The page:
”Then we turned from the blossoms, and cold were they grown:
In the trees the wind westering moved;
Till over the threshold back fluttered her gown,
And in the dark house was I loved.”
This is the final stanza in William Morris’s poem Thunder In The Garden, from his book Poems By The Way, published in 1891 as some kind of scrap book with older texts, new poems written on the way to somewhere, for newspapers and directly for his political mission.
”Thunder”, is one of the new ones, maybe written just to fill out the volume, and describing a garden during a hot afternoon with distant thunder.
The female in the poem suddenly changes the peculiar mood with a smile and love breaks out, just like the thunder. I think about Morris’s own yearnings his troubled marriage, all these tensions that must have filled his life. These timeless tensions. Here, in the poem, after doubt and storm, Love triumphs at last.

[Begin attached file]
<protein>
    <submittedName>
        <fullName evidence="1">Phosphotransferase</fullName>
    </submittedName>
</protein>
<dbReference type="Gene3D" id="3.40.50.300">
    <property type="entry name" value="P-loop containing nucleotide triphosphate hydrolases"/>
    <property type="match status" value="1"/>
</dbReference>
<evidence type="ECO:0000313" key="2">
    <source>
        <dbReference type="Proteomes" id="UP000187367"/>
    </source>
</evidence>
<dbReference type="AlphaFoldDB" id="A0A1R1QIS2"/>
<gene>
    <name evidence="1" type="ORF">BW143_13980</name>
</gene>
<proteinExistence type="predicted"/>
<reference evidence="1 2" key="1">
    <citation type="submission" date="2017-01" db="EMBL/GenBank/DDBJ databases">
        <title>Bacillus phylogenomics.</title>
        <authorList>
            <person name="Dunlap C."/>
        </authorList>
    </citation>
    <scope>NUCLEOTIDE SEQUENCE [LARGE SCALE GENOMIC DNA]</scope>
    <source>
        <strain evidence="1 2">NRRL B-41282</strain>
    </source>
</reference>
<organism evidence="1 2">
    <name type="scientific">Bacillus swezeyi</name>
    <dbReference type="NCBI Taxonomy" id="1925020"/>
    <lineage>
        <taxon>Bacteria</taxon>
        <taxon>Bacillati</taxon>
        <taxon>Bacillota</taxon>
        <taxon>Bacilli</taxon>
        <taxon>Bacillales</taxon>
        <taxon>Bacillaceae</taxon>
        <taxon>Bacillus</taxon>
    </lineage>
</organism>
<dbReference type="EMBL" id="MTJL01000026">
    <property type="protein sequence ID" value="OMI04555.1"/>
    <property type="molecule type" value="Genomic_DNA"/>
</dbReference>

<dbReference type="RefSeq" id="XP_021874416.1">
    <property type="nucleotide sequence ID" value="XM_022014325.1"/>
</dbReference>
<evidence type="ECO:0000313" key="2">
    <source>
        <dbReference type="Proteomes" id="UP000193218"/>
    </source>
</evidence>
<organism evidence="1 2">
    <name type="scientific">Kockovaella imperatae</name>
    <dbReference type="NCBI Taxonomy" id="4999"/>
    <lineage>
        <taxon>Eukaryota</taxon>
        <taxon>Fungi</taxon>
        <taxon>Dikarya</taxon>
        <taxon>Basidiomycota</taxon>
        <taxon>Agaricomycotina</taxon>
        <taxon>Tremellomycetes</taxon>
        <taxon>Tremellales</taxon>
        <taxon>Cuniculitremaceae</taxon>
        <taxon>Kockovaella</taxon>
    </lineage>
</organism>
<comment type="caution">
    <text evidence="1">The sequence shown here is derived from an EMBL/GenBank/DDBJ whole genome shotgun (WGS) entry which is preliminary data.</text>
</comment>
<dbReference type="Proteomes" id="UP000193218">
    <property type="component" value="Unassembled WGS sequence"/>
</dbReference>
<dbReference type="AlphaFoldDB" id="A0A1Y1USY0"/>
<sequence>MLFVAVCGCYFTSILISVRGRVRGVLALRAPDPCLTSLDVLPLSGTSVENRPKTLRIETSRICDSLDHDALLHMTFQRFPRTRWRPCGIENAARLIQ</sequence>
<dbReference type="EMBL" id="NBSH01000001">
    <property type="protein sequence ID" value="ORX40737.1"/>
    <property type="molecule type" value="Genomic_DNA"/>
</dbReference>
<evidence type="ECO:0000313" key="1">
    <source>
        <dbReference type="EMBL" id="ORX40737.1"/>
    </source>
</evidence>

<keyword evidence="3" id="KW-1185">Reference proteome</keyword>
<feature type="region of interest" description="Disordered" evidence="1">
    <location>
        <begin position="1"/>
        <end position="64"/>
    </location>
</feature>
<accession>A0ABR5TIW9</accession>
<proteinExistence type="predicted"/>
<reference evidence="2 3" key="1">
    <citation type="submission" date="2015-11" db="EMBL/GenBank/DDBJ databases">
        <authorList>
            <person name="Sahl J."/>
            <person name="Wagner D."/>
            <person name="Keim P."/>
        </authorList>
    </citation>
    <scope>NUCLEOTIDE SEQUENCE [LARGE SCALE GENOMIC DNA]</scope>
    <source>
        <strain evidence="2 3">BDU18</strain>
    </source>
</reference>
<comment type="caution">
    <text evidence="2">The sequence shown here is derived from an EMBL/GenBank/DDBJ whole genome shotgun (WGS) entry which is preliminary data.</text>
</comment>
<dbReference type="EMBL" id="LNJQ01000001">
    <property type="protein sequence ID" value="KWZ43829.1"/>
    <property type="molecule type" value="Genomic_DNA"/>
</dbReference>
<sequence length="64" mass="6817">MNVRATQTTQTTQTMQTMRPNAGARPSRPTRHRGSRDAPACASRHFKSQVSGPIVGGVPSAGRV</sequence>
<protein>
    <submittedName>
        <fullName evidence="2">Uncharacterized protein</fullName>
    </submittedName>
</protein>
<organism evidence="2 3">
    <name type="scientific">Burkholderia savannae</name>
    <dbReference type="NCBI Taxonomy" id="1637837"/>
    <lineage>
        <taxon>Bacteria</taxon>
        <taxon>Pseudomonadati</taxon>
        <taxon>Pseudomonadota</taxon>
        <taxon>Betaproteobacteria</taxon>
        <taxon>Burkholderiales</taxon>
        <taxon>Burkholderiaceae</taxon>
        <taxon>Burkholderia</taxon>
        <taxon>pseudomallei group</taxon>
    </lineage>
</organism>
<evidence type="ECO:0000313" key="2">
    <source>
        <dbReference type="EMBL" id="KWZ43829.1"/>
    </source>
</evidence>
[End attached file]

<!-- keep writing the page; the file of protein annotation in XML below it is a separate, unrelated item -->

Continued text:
The actual book where I found the poem once belonged to Erna Bennett (1925 – 2012) a famed pioneer of plant genetics, a communist and a lover of poetry and old books. She served in the Special Forces in Greece during the Second World War, but opposing British tactics, she left her unit, was court-martialled and could have faced a death sentence for desertion. She was, instead, sent back to England, where she started her career in botany, becoming one of the world’s experts on agriculture, with a passion for genetic diversity and sustainability. She retired to Scotland, where she joined The Communist Party of Britain. One of her friends, writing an obituary in The Guardian in February 2012 described Bennett as ”a bundle of contradictions”. Just like Morris, and just like all of us. Luckily there’s this thing called Love…